Illinois: First-in-the-Nation Legislation to Prevent Book Bans Approved by General Assembly as Bill Passes Senate, Governor Expected to Sign
From the Illinois Sec. of State:
Landmark legislation designed to prevent book banning passed the Illinois Senate, Secretary of State Alexi Giannoulias announced today.
HB 2789, which now awaits the Governor’s signature, sets a nationwide precedent in the fight against book bans, as libraries and librarians face unprecedented censorship of books and resources, including in Illinois. The bill passed the Illinois House in March.
Giannoulias, who also serves as the State Librarian, initiated HB 2789 after extremist groups – including the far-right nationalist group, the Proud Boys – targeted Illinois libraries, divided communities and harassed librarians, despite that the books are not required reading.
House Bill 2789, sponsored by State Rep. Anne Stava-Murray (81st District – Downers Grove) and Sen. Laura Murphy (28th District – Elk Grove Village), allow Giannoulias’ office to authorize grant funding only to libraries that adhere to the American Library Association’s Library Bill of Rights. The Bill of Rights states that reading materials should not be removed or restricted because of partisan or personal disapproval, or that issue a statement prohibiting the practice of banning books or resources.
Currently, Illinois law does not contain language related to book banning or the eligibility for state grants if a library bans items from its collection. Last fiscal year, the Secretary of State’s office awarded 1,631 grants to Illinois libraries totaling more than $62 million. Of those, 97% of the grants were awarded to public and school libraries, with public libraries receiving 877 grants and school libraries securing 712 grants.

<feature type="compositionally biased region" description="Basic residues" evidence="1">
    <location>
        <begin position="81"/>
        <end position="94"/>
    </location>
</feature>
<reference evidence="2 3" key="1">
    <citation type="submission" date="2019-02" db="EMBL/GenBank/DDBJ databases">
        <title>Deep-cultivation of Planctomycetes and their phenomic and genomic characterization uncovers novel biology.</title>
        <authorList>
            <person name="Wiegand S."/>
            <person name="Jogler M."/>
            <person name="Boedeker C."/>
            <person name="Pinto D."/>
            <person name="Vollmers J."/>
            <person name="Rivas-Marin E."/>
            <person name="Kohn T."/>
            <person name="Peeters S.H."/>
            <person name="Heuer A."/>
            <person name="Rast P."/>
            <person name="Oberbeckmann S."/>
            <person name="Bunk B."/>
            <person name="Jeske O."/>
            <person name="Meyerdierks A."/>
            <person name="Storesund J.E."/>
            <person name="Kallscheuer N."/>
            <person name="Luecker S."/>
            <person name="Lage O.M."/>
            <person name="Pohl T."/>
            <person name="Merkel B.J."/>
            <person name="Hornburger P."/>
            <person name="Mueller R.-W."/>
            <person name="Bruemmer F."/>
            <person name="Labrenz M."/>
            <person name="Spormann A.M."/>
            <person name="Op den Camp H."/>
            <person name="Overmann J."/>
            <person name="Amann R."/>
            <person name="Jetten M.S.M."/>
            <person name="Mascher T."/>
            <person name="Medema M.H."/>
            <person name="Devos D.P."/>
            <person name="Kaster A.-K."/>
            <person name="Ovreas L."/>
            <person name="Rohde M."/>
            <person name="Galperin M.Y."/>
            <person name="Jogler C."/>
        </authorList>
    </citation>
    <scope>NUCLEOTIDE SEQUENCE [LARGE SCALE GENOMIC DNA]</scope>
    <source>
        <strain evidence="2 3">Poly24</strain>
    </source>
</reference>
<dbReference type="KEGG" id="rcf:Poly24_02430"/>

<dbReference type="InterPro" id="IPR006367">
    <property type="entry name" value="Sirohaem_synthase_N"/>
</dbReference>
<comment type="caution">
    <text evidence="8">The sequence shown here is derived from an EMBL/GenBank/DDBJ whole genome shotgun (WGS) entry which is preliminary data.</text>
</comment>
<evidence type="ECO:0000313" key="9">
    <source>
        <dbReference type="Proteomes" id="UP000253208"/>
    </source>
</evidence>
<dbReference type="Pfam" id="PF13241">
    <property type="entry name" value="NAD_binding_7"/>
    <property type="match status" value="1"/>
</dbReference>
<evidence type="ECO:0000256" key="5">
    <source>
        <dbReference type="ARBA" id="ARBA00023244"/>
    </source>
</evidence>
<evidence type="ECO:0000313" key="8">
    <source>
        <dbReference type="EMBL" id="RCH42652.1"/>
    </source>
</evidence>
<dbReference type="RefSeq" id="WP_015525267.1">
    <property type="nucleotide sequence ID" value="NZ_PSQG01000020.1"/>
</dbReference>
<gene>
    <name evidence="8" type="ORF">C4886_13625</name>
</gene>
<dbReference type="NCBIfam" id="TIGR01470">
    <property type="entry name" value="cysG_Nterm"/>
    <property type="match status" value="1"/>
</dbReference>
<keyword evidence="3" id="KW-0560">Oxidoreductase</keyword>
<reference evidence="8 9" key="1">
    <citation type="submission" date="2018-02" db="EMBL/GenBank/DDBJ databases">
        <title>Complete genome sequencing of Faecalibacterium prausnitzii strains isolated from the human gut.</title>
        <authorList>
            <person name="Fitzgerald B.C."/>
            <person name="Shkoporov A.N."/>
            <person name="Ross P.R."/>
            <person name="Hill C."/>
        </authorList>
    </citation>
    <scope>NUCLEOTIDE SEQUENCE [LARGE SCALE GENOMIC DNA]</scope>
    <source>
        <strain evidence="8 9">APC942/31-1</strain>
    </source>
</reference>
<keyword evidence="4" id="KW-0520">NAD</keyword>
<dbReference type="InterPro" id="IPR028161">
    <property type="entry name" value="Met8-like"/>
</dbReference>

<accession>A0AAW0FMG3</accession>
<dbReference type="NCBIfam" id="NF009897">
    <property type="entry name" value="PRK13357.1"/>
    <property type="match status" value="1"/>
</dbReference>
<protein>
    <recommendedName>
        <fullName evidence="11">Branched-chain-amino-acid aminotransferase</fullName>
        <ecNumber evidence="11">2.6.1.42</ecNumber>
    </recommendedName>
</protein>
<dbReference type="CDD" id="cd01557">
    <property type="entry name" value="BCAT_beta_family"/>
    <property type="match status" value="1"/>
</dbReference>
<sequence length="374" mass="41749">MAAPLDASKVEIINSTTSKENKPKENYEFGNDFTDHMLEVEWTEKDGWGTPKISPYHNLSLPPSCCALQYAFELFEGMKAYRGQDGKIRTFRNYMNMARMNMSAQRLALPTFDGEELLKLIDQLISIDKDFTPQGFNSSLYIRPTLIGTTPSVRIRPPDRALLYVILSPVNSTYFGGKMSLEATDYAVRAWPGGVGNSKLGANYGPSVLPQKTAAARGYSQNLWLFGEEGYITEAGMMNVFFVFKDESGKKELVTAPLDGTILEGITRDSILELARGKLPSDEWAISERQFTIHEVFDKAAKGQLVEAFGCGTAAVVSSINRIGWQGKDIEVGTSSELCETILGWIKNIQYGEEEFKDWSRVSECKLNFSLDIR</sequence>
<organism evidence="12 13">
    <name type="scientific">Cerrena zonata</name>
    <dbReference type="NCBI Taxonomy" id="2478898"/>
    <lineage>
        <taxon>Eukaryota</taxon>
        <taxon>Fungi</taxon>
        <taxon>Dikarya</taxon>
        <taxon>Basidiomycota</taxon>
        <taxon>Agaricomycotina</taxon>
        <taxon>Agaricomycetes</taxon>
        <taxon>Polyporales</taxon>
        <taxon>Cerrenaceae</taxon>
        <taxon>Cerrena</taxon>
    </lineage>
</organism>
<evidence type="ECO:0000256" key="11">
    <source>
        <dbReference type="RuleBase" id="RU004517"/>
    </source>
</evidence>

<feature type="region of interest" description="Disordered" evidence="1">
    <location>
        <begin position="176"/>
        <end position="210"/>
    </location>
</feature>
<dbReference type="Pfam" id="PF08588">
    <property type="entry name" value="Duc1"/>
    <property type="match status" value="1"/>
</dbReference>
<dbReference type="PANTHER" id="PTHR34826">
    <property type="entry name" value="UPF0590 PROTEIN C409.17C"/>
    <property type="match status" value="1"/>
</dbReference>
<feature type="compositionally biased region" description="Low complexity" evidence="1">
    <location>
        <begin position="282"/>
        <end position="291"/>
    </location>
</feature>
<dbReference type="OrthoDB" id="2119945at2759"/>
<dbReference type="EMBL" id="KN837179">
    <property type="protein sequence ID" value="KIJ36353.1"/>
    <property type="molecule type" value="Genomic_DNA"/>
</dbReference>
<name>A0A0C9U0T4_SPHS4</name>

If signed into law, HB 2789 would take effect on January 1, 2024.
More From Politico:
The final version of House Bill 2789 passed the state Senate 39 to 19 after it was approved in March by the House on a 66 to 39 vote.
The bill says that in order for public libraries, including in public schools and universities, to remain eligible for grant funding, they must adopt the American Library Association’s Library Bill of Rights or adopt their own written statement prohibiting the banning of books.
A library that doesn’t certify either of the statements, or takes the next step of banning a book, will not be eligible for grant funding from the secretary of state, according to the secretary’s office.
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Gary Price (email@example.com) is a librarian, writer, consultant, and frequent conference speaker based in the Washington D.C. metro area. He earned his MLIS degree from Wayne State University in Detroit. Price has won several awards including the SLA Innovations in Technology Award and Alumnus of the Year from the Wayne St. University Library and Information Science Program. From 2006-2009 he was Director of Online Information Services at Ask.com.